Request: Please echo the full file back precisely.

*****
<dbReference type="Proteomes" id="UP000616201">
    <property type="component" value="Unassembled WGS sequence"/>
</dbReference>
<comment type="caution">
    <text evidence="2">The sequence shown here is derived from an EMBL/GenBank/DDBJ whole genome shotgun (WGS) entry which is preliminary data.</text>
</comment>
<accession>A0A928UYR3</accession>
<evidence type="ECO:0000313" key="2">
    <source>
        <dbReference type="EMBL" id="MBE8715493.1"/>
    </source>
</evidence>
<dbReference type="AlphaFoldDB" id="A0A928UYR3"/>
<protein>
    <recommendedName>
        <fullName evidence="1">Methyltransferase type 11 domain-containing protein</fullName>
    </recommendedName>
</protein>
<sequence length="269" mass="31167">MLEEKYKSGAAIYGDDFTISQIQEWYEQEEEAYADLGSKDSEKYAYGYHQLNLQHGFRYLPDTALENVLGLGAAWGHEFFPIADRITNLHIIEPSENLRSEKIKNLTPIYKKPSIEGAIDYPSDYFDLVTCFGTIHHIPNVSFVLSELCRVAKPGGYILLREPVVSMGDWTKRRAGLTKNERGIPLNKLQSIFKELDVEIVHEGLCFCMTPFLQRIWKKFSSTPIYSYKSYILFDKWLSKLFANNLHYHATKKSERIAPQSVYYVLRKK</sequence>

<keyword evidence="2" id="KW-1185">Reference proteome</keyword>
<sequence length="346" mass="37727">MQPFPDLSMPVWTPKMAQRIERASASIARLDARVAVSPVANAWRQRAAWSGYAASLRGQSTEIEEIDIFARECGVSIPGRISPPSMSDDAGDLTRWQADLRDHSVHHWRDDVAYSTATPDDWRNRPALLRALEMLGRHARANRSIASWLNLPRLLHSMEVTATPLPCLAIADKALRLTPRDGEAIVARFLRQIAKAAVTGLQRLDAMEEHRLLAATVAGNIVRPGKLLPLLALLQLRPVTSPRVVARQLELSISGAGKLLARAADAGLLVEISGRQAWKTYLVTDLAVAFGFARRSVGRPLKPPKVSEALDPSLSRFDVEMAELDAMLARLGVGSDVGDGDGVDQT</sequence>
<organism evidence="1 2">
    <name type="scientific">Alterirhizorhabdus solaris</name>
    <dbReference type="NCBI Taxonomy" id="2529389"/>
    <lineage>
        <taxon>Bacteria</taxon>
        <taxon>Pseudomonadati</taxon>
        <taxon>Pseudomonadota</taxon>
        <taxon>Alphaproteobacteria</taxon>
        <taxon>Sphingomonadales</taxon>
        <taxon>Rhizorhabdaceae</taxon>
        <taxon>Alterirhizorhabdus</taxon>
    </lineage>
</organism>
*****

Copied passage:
<dbReference type="Proteomes" id="UP000616201">
    <property type="component" value="Unassembled WGS sequence"/>
</dbReference>
<comment type="caution">
    <text evidence="2">The sequence shown here is derived from an EMBL/GenBank/DDBJ whole genome shotgun (WGS) entry which is preliminary data.</text>
</comment>
<accession>A0A928UYR3</accession>
<evidence type="ECO:0000313" key="2">
    <source>
        <dbReference type="EMBL" id="MBE8715493.1"/>
    </source>
</evidence>
<dbReference type="AlphaFoldDB" id="A0A928UYR3"/>
<protein>
    <recommendedName>
        <fullName evidence="1">Methyltransferase type 11 domain-containing protein</fullName>
    </recommendedName>
</protein>
<sequence length="269" mass="31167">MLEEKYKSGAAIYGDDFTISQIQEWYEQEEEAYADLGSKDSEKYAYGYHQLNLQHGFRYLPDTALENVLGLGAAWGHEFFPIADRITNLHIIEPSENLRSEKIKNLTPIYKKPSIEGAIDYPSDYFDLVTCFGTIHHIPNVSFVLSELCRVAKPGGYILLREPVVSMGDWTKRRAGLTKNERGIPLNKLQSIFKELDVEIVHEGLCFCMTPFLQRIWKKFSSTPIYSYKSYILFDKWLSKLFANNLHYHATKKSERIAPQSVYYVLRKK</sequence>

<keyword evidence="2" id="KW-1185">Reference proteome</keyword>
<sequence length="346" mass="37727">MQPFPDLSMPVWTPKMAQRIERASASIARLDARVAVSPVANAWRQRAAWSGYAASLRGQSTEIEEIDIFARECGVSIPGRISPPSMSDDAGDLTRWQADLRDHSVHHWRDDVAYSTATPDDWRNRPALLRALEMLGRHARANRSIASWLNLPRLLHSMEVTATPLPCLAIADKALRLTPRDGEAIVARFLRQIAKAAVTGLQRLDAMEEHRLLAATVAGNIVRPGKLLPLLALLQLRPVTSPRVVARQLELSISGAGKLLARAADAGLLVEISGRQAWKTYLVTDLAVAFGFARRSVGRPLKPPKVSEALDPSLSRFDVEMAELDAMLARLGVGSDVGDGDGVDQT</sequence>
<organism evidence="1 2">
    <name type="scientific">Alterirhizorhabdus solaris</name>
    <dbReference type="NCBI Taxonomy" id="2529389"/>
    <lineage>
        <taxon>Bacteria</taxon>
        <taxon>Pseudomonadati</taxon>
        <taxon>Pseudomonadota</taxon>
        <taxon>Alphaproteobacteria</taxon>
        <taxon>Sphingomonadales</taxon>
        <taxon>Rhizorhabdaceae</taxon>
        <taxon>Alterirhizorhabdus</taxon>
    </lineage>
</organism>